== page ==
Hoyland was truly ‘out there’, unafraid to push his engagement with the visual and psychological experience of colour. He was untainted by any additional figurative referencing – despite possible representationalist readings of doorways, skyscrapers, monoliths, perspectival planes, cosmic portals or other associations generated by the viewer (not the paintings). Attempting to define abstract imagery for anything other than what we are actually experiencing in front of our eyes is understandable – but worth avoiding.

In spite of needing to stand well back to view these paintings: e.g. 12.6.66 [1966] is approximately 2.6X3.6 metres; 28.6.67 (1967) is 3 metres in height and 9.11.68 [1968] is over 3.6metres wide – to fit the whole of these compositions into your field of vision, you also have the contrary option to get up close to experience the colour, the shapes, and the very physical, almost haptic, presence of visual space. (A quality echoed later at the Bunker exhibition.) But this is not a didactic quality of the works – it’s more of an invitation to experience something quite straightforward, and raw. Indeed, to coin a phrase from Stella, “what you see is what you see”.

John Hoyland_28.2.71 © The John Hoyland Estate, Photo Prudence Cuming Associates.jpg
John HoylandJohn Hoyland – 28.2.71 © The John Hoyland Estate, Photo Prudence Cuming Associates

Coincidentally, the American art critic Barry Schwabsky references Morandi’s still life paintings in relation to the “pale tones of earth and flesh” (in the ‘Out of The Trap’ essay in the ‘Power Stations’ catalogue) from Hoyland’s next series on display (from 1970/71). These may have been the more challenging paintings to take on board if, as is generally the case, strongly hued colours are often expected in non-figurative painting (a misnomer, of course). In the nine canvases displayed, the pastel and tertiary mixes of colour, enlivened by controlled, expressionistic, splashes might be interpreted as manifestations of an exceptionally brave move away from the colour palette that Hoyland typically used in the preceding stage of his career. Perhaps being away, albeit intermittently, from New York and London at his Market Lavington, Wiltshire, retreat influenced his decision to add so much white? In this chalk downland landscape, not far from Neolithic Stonehenge and the Avebury stone circle, it is conceivable that Hoyland unconsciously absorbed a naturalistic palette mediated by the external environment. A heresy to some back on the East Coast, where the sublime was to be found on the canvas, and not in nature anymore.By some oblique association, I was reminded of Tuscan architectural colours in Hoyland’s canvases from this intermezzo period: namely, the chalky, coloured stucco walls in representations of those stage-like props of interiors and exteriors in 13th and 14th century Italian painting. Duccio’s ‘Maestà Predella’ panels in the NG are a prime example. In such works there is an aura of simplicity in constructing layers, segments or passages of visual space on a two-dimensional surface, which is not quite yet subjugated by the doctrine of clever perspectival systems and sophisticated illusionism. But I digress, again.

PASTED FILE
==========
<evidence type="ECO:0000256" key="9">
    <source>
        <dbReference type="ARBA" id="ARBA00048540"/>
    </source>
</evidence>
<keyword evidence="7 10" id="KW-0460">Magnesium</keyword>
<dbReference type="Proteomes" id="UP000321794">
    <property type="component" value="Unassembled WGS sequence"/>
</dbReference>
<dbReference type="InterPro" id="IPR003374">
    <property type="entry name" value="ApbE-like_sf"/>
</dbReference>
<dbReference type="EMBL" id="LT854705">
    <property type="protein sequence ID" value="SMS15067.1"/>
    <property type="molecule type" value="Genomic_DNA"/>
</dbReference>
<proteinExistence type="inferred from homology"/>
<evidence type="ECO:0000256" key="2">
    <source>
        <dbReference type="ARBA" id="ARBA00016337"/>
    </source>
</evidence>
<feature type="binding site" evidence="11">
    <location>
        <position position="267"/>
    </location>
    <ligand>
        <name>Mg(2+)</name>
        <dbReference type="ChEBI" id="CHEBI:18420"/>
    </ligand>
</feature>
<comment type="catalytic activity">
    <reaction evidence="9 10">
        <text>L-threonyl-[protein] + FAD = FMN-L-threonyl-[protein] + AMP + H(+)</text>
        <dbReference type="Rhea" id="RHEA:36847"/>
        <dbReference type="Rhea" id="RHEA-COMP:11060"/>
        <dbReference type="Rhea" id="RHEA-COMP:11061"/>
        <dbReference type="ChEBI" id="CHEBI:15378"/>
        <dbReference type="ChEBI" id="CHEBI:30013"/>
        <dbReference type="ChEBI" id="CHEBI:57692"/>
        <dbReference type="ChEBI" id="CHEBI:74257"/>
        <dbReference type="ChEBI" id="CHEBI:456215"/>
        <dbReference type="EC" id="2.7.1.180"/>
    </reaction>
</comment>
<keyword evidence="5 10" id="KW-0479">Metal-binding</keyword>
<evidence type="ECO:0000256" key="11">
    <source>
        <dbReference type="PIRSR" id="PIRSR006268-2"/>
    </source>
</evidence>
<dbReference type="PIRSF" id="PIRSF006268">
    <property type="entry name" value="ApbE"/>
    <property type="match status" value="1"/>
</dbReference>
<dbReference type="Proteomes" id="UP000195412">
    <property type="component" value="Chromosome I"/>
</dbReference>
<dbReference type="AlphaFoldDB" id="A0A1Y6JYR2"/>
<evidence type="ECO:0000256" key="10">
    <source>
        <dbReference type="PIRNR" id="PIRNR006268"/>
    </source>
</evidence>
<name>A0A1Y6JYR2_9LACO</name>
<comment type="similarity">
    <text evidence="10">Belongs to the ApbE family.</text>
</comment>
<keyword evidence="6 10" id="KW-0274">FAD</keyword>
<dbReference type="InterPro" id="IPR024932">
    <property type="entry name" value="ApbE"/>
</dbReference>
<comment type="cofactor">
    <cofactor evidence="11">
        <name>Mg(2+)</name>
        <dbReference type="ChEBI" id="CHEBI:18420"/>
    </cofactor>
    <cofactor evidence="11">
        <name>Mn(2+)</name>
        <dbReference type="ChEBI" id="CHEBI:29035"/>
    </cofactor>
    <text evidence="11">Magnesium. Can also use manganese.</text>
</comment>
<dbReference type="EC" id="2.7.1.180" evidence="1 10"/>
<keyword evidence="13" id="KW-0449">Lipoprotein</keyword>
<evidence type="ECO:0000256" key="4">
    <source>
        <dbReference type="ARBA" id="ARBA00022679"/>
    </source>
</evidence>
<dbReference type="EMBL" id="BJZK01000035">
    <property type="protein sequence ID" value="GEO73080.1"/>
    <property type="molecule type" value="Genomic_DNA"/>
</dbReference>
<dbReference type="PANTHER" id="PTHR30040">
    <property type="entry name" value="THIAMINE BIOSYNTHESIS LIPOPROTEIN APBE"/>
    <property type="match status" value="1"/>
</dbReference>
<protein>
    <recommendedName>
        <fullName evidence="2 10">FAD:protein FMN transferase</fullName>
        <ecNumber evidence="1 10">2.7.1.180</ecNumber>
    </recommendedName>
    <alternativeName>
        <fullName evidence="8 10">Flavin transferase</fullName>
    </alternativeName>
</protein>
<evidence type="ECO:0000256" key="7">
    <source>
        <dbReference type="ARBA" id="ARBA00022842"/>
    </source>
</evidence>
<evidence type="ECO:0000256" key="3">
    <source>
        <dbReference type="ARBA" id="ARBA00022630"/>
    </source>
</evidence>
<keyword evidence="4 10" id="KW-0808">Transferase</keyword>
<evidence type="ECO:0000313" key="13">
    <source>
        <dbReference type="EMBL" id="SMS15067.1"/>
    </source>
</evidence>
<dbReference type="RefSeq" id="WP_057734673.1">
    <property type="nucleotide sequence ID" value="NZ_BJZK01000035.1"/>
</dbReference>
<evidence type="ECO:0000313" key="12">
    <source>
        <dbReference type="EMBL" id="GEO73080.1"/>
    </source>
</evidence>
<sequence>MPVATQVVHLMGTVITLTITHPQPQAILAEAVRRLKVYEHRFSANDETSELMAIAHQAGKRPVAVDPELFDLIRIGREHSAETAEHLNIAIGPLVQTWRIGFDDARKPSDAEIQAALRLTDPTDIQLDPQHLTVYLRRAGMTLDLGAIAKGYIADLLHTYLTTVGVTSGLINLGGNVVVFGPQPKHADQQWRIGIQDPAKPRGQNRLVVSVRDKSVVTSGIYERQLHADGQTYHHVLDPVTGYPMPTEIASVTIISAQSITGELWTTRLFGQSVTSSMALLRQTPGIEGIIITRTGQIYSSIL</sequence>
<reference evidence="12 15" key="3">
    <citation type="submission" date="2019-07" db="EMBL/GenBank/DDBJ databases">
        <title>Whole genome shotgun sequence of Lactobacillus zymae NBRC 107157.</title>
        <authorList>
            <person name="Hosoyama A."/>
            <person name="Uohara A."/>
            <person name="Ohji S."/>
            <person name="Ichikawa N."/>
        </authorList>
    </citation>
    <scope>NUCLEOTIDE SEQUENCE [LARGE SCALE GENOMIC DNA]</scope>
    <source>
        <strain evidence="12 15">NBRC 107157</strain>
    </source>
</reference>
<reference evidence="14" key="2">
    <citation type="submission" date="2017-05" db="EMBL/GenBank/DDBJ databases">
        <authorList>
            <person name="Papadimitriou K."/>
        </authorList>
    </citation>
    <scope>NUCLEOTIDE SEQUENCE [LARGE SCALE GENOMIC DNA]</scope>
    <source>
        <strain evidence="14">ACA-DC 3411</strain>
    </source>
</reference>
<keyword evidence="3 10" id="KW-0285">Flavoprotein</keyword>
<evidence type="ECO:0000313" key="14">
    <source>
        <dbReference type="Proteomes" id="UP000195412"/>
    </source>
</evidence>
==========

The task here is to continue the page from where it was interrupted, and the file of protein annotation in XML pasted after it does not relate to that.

Duccio - Annunciation from Maesta Predella.jpg
Duccio, active 1278; died 1319. ‘The Annunciation’ 1307/8-11. Egg tempera on wood, 44.5 x 45.8 cm. Part of the group: ‘Maestà Predella Panels’.  National Gallery, London

At some point an artist will simply experience a need for change. Was there a struggle with personal doubt in the loneliness of the studio? Or was Hoyland extending his boundaries, vigorously challenging where his painting could go next? There is always a sense of optimism in his work, despite the risk of being denounced as being reactionary, or nature inspired, about what was developing from a body of work, still unfettered by figurative imagery. Whatever the circumstances, Hoyland’s paint application loosens up. He becomes more gestural and splashy, but retains a strong flavour of his own developing visual language in which there would always be a Hoylandesque characteristic present, who or whatever, was influencing him.

In the third and final stage of the show (1978 to 1982) Hirst presents eleven of Hoyland’s canvases that are now identified with a named title, in addition to the dating system he had been using for many years. ‘Longspeak 18.4.79’ [1979], still quite large at a little over 2.4X2.1 metres, like other works from the 1970s and ‘80s, appears to connect with Patrick Heron’s ever developing achievements for abstraction in painting, as much as Hoffman’s example clearly reveals itself for both of these painters.

John Hoyland_Advance Town 29.3.80 © The John Hoyland Estate, Photo Prudence Cuming Associates.jpg